Homeschool Schedule

Setting up a homeschool schedule, especially for the first time, requires some thought: there are a number of requirements to take into account, and more detailed and long-term planning about who will be where and when than you may be used to doing – at least in the context of your home. Making the adjustment to having your home on a schedule will be easier, though, if you take the time and thought to do this planning in advance, while also allowing yourself the flexibility to change your homeschool schedule if it doesn’t turn out to work as you’d anticipated.

Where to Begin?

The first place to begin is with any requirements that your state’s education department might have for determining attendance and completion of a grade of schooling. Check for requirements in days and hours. For example, New York State requires a homeschool to operate the equivalent of 180 days and 900 hours a year for students in grades 1-6, with 990 hours being required per years for students in grades 7-12. You can see that requirements such as these are important to know about as they are going to give a broad shape to your homeschooling.

Your Homeschool Curriculum

How you want to work 180 days (or 900-1000 hours) of schooling into a 365-day year still leaves a good deal up to you. But part of the shaping of this time is likely to come from the required homeschool curriculum. Some subjects may benefit from being treated bit by bit, in frequent, short bursts. Others work best in long time blocks. And alternating between different modes of engagement – reading, paper-and-pencil work, hands-on activities, movement, and interactive computer work, to name a few – will help keep boredom away.

Frequency is another variable to consider. Not every subject needs to be taught every day, but it might be valuable on certain days to let a single subject take over the entire homeschool schedule (for a field trip, a major project, or some other activity that requires a lot of time. The point is that you don’t have to think in hour blocks of time, unless doing so seems to you to be the best choice.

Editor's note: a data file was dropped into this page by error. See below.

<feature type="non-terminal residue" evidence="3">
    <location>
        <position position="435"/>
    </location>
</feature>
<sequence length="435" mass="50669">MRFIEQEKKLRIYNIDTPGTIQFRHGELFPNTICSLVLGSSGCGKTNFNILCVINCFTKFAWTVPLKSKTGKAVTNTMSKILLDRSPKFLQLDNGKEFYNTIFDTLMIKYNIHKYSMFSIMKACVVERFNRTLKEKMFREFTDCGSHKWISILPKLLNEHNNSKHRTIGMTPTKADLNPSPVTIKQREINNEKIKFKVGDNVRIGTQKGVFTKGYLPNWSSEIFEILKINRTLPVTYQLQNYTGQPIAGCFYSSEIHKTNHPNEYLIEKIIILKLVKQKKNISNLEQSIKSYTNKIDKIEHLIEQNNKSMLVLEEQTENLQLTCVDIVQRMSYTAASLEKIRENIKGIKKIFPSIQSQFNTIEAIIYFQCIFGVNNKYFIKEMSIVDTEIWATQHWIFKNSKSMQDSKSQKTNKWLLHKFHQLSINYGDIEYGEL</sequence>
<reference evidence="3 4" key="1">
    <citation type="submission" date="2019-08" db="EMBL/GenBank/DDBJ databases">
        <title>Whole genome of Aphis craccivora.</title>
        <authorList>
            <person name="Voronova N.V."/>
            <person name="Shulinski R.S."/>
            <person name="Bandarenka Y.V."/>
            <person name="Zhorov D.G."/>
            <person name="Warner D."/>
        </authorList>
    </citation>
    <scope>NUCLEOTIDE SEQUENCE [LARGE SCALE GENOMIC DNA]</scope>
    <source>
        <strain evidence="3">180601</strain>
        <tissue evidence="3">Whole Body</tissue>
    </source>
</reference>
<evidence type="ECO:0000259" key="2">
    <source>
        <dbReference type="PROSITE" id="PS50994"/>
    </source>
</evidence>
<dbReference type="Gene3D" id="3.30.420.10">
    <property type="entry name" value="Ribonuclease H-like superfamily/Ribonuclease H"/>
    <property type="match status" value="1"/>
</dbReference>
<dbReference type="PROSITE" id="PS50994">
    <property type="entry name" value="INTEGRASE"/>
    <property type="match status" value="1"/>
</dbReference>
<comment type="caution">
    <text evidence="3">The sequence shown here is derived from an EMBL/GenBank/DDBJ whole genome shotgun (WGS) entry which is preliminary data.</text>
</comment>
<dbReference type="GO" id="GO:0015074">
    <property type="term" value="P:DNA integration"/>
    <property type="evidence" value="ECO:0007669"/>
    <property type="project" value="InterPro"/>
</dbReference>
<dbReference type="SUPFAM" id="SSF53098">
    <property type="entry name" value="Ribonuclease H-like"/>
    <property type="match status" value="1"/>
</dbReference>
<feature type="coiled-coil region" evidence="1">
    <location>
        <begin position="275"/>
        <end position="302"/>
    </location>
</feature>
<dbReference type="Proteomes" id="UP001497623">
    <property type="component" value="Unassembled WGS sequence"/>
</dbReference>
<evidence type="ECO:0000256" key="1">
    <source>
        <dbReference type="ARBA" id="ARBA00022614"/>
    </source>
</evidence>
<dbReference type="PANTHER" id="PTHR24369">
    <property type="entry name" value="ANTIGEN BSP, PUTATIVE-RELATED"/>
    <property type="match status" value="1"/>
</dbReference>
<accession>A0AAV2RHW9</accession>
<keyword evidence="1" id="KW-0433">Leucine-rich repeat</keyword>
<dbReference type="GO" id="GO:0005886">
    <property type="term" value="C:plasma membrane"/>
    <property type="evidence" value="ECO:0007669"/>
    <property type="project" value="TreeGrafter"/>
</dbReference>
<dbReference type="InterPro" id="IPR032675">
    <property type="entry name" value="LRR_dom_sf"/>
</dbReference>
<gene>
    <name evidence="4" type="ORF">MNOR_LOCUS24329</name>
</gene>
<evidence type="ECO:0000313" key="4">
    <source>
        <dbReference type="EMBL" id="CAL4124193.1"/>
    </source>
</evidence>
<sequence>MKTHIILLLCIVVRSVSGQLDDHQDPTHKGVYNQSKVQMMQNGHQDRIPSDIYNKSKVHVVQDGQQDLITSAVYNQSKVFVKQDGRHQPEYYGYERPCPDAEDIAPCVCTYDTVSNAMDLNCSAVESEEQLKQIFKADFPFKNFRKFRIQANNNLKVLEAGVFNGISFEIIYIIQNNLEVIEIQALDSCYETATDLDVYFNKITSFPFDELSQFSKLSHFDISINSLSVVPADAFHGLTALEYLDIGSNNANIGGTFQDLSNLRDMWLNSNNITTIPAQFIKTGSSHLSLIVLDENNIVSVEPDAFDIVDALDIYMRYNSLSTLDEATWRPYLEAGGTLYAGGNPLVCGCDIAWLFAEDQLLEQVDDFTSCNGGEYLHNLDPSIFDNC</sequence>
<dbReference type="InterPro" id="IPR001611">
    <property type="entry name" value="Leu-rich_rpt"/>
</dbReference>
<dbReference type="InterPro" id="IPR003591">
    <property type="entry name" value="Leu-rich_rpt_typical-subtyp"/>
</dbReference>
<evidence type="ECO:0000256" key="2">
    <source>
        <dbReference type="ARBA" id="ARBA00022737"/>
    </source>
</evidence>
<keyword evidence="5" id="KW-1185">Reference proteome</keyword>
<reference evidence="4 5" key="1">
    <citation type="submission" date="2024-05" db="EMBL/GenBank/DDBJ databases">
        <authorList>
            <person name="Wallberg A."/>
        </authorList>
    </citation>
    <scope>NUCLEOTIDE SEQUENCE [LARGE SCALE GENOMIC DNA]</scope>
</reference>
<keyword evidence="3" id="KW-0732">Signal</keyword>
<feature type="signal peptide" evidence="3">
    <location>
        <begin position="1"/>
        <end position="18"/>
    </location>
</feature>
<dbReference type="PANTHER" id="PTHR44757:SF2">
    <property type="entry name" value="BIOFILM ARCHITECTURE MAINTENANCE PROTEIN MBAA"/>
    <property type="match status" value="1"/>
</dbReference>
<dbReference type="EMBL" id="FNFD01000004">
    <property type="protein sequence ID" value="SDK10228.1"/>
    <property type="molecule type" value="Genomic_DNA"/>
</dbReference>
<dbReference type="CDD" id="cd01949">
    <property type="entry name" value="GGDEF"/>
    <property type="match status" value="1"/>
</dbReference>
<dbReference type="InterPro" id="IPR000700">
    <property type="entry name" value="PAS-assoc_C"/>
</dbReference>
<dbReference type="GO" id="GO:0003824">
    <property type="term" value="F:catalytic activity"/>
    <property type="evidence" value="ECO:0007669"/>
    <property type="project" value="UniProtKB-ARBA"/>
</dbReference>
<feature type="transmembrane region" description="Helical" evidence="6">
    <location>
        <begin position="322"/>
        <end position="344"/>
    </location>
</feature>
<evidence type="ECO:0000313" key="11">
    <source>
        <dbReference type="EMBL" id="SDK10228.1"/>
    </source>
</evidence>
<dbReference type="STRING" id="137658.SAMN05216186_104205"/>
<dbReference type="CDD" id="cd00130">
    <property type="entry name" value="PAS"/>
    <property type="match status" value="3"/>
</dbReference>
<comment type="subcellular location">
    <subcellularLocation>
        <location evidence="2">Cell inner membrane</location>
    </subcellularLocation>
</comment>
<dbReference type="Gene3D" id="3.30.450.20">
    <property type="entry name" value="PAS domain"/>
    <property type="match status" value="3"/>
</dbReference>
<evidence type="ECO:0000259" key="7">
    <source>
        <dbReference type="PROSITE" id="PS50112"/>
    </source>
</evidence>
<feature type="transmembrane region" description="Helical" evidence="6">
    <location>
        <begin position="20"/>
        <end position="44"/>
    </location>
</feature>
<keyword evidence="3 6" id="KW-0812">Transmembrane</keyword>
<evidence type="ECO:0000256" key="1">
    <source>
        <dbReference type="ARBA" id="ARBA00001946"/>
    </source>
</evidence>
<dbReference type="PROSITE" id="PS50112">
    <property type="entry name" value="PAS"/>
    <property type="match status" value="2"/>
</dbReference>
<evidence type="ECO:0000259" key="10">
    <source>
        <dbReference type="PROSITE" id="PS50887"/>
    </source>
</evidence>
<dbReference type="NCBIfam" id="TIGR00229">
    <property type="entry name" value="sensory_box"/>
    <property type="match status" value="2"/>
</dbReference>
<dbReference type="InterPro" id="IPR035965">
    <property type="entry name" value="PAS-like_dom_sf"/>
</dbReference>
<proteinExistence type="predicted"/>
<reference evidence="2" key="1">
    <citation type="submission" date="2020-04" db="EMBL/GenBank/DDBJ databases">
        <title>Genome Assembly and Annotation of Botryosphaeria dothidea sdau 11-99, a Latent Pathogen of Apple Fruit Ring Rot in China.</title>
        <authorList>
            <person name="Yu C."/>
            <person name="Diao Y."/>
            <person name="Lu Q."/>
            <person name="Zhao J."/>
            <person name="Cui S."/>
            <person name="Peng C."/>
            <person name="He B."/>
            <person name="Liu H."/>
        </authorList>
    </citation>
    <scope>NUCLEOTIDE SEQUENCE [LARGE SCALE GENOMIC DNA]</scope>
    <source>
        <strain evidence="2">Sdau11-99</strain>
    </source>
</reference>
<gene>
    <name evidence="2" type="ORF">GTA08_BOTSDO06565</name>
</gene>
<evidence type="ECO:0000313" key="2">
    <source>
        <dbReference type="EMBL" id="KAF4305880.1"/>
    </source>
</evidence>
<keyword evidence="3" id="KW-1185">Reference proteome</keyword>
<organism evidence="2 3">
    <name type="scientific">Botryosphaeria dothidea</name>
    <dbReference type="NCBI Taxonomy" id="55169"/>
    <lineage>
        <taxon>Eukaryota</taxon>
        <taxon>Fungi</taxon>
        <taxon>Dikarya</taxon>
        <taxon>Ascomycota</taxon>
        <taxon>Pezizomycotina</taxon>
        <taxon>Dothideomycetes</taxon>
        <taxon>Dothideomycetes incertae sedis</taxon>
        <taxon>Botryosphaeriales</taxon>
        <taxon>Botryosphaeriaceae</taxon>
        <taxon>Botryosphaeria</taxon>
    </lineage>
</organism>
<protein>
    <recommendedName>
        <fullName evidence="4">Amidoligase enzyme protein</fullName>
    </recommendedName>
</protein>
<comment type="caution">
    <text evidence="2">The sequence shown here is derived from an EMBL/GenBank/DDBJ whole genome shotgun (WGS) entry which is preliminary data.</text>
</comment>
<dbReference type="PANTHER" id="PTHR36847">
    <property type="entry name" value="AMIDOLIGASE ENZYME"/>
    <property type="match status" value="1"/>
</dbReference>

Your Family Schedule

Now is a good time to look at your family’s schedule and identify any plans or habits that will work to further shape your choices. This is the time to consider other family member’s work, school, and activity schedules, as well as important appointments such as those for medical procedures and physical therapy and family rituals involving such matters as prayer, housecleaning, socializing, vacationing, and meals.

Nine hundred divided by 180 is 5, meaning you could schedule 180 5-hour days. But before you do that, consider other possibilities. How about 225 4-hour days? Alternating long and short days? More three-day weekends and fewer week-long vacations? Or a month away with ten days of it spent on schooling and the rest on vacationing?

Also consider schooling times. Do you have an early riser? Schooling from 7 a.m. to noon leaves a great deal of day free for other things. Alternatively, you could leave morning’s free and have school from noon to 5 p.m. Or consider 10 a.m. to noon and 1 p.m. to 4 p.m. Homeschool schedule adaptations such as these can accommodate a child who does best when sleeping in or who needs a longish break around lunchtime to be able to focus after lunch.

You can also schedule around your toddler’s naptime, and the time you need to make and/or receive business calls for your part-time work. Music lessons, educational broadcasts on radio or television that you intend to work into your homeschool curriculum, and parks and recreation programs that you will use in conjunction with other physical education all can become part of your overarching plan.

Another consideration to take into account is the schedules of your child’s friends. Planning can help you avoid having homeschooling come between them through a homeschool schedule that maximizes their time together outside of school. If you have multiple children, plan how you will be able to provide each of them with one-on-one time for instruction or assistance. For this purpose, you might wish to have your children on slightly different schedules. Or you can work it out spontaneously, as need arises.

Of course, an advantage of homeschool is that you can adapt and change if and when you find it would be helpful. But if you’re not really sure on how to get started, you might wish to search on the Internet for schedules that have worked for other homeschooling families.